Chris Bungard at WKRN reports that a House Transportation Subcommittee showdown looms next week between “Governor Bill Haslam’s sweeping plan that would raise the state’s gas tax by seven cents a gallon, while cutting other taxes, like those on groceries . . . [and] . . . a competing bill announced last week by House assistant majority leader David Hawk that would take a quarter of one percent of the state general sales tax and solely dedicate it to the state transportation fund.”
State Rep. Barry Doss (R-Leoma), who supports Gov. Haslam’s gas tax proposal, but opposes the indexing element of it, chairs the House Transportation Committee.
Hawk’s proposal, referred to by its proponents as “The Hawk Plan,” has the support of House Majority Leader Glen Casada (R-Franklin), as The Tennessee Star confirmed in an exclusive interview on Tuesday.
State Rep. Terri Lynn Weaver (R-Lancaster), a strong conservative who has the respect and support of a number of grassroots groups, chairs the House Subcommittee on Transportation.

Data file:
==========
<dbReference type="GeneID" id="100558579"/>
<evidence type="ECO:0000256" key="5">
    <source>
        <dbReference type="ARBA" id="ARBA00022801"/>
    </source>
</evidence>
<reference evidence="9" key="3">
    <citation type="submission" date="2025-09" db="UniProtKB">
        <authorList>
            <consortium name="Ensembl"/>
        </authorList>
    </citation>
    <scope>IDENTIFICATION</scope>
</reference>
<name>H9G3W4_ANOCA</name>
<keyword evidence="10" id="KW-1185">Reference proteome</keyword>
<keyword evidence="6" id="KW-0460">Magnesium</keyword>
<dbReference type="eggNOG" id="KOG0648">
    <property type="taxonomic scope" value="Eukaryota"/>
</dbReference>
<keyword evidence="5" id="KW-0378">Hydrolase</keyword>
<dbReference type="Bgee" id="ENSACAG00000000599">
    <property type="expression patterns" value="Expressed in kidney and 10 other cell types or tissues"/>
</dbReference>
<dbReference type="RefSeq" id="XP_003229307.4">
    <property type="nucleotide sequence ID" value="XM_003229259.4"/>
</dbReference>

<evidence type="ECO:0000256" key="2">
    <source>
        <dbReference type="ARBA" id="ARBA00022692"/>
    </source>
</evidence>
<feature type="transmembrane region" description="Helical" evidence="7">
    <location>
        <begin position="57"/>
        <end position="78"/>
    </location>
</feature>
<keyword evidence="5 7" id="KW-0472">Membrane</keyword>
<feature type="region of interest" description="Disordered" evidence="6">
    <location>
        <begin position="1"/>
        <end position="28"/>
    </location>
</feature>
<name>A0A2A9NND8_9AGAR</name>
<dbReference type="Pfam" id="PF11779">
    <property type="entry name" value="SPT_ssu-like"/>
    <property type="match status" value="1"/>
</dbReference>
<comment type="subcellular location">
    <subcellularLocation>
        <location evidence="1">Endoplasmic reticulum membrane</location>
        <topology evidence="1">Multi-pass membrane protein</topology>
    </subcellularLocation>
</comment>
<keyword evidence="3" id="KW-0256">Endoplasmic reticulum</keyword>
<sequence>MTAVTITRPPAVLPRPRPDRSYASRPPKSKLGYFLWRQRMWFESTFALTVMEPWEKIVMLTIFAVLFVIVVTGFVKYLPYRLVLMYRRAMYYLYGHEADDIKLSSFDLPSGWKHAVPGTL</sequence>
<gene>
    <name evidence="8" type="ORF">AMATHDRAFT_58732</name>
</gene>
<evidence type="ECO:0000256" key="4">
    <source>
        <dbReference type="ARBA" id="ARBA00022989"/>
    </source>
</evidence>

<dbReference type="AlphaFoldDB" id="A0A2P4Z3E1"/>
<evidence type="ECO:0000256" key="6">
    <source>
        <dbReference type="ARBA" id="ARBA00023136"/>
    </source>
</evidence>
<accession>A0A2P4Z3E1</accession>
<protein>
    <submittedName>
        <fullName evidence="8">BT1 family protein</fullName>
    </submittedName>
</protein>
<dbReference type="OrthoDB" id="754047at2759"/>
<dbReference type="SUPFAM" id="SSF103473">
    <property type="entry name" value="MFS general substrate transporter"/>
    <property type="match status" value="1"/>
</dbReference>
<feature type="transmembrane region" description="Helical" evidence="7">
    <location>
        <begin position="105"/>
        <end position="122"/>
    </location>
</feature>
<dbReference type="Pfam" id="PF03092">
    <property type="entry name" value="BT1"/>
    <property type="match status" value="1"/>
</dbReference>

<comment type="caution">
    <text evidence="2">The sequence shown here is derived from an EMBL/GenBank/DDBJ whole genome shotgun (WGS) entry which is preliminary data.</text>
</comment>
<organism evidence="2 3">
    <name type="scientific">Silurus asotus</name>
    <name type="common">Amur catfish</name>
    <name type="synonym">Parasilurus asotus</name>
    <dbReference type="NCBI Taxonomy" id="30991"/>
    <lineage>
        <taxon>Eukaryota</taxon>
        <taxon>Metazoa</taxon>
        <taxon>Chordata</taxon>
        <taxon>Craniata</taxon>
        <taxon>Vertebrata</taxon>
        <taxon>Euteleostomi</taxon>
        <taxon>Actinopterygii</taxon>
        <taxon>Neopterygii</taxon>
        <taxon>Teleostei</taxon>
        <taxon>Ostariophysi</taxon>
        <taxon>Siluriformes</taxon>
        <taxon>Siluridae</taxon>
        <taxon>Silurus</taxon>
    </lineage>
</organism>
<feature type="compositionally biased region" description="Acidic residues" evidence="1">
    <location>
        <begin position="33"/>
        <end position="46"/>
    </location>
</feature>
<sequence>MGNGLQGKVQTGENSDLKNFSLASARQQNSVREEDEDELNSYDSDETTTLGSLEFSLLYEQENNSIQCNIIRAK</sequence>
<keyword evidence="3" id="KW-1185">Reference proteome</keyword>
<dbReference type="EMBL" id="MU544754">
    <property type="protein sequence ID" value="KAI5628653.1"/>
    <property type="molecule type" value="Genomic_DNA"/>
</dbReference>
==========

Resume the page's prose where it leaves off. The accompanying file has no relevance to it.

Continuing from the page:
Chairman Doss also serves on the subcommittee, as does State Rep. Dave Alexander (R-Winchester), State Rep. Courtney Rogers (R-Goodlettsville), State Rep. Jerry Sexton (R-Bean Station), State Rep. Sam Whitson (R-Franklin), State Rep. Barbara Cooper (D-Memphis), and State Rep. John Mark Windle (D-Livingston).
The politics of the two competing proposals to fund the state’s growing road construction needs is setting up to be a classic “establishment” versus “grassroots” conflict.
The battle lines are similar to those drawn in the fight between then-Gov. Sundquist and horn-honking regular citizens who, with the support of local talk radio hosts, buried the governor’s proposal to impose a state income tax on Tennesseeans over a lengthy three year period between 1999 and 2002.
Fifteen years after the grassroots earned that hard fought victory, many believe that a similar focus of energy will be required to defeat Gov. Haslam’s gas tax increase proposal.
This time around, however, the grassroots face a more complex challenge, in part because there is little popular awareness of Haslam’s gas tax increase proposal.
During the income tax fight in 1999 to 2002, in contrast, most of the public was well aware of Gov. Sundquist’s income tax proposal, and few liked it.
How the Transportation Subcommittee deals with the two competing bills to pay for roads in the coming weeks, and how the public responds to what transpires there, may well preview whether the gas tax increase proposal from a Republican governor in 2017 will meet the same fate as the state income tax proposal from a Republican governor in 1999.